Whether you're hitting the beach or the backyard sandbox, this adorable wooden sand set is ready for action. Each scoop has an embossed pattern that's perfect for sand stamping. They're also totally suitable for water play in the wild or the bathtub.


Water play set

Plan Toys water play set

Filled with sand or water, this tabletop sized activity set keeps little ones busy, quiet and happy. (A mama's ideal trifecta 😉). It's big enough to satisfy their play needs but not so big it's going to flood your floors if you bring the fun inside on a rainy day.


Mini golf set

Plan Toys mini golf set

Fore! This mini golf set is lawn and living room ready. Set up a backyard competition or incorporate into homeschooling brain breaks that shift focus and build concentration.


Vintage scooter balance bike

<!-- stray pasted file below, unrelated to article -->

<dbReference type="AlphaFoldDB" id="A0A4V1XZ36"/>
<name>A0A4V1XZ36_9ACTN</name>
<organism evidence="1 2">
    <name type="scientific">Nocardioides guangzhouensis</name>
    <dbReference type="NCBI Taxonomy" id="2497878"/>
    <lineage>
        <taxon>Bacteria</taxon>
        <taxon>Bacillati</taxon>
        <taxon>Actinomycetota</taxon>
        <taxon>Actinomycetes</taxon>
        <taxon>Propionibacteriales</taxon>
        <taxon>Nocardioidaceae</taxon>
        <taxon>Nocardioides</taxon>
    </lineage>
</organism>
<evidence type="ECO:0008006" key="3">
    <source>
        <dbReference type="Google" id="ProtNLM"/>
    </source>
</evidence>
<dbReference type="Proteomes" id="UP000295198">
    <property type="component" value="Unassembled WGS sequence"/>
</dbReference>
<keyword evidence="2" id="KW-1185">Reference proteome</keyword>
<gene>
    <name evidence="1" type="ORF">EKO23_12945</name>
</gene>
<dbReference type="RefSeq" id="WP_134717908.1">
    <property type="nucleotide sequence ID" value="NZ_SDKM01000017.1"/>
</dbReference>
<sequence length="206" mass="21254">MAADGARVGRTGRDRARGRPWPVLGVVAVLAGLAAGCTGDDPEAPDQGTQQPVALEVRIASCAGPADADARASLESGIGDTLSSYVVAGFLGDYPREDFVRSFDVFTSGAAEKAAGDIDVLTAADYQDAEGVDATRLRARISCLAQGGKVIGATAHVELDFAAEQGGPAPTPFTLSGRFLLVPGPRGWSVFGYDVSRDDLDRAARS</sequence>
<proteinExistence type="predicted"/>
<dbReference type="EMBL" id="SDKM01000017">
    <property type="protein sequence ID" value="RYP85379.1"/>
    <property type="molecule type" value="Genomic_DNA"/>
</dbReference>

Janod retro scooter balance bike

Pedals are so 2010. Balance bikes are the way to go for learning to ride a bike while skipping the training wheels stage altogether. This impossibly cool retro scooter-style is built to cruise the neighborhood or open indoor space as they're learning.


Wooden rocking pegasus

plan toys wooden rocking pegasus

Your little will be ready to take flight on this fun pegasus. It gently rocks back and forth, but doesn't skimp on safety—its winged saddle, footrests and backrest ensure kids won't fall off whether they're rocking inside or outside.


Croquet set

Plan Toys croquet set

The cutest croquet set we've ever seen! With adorable animal face wooden balls and a canvas bag for easy clean up, it's also crafted to stick around awhile. Round after round, it's great for teaching kiddos math and problem-solving skills as well.


Wooden digital camera

fathers factory wooden digital camera

Kids get the chance to assemble the camera on their own then can adventure anywhere to capture the best moments. With two detachable magnetic lenses, four built-in filters and video recorder, your little photographer can tap into their creativity from summertime to the holidays.


Wooden bulldozer toy

plan toys wooden bulldozer toy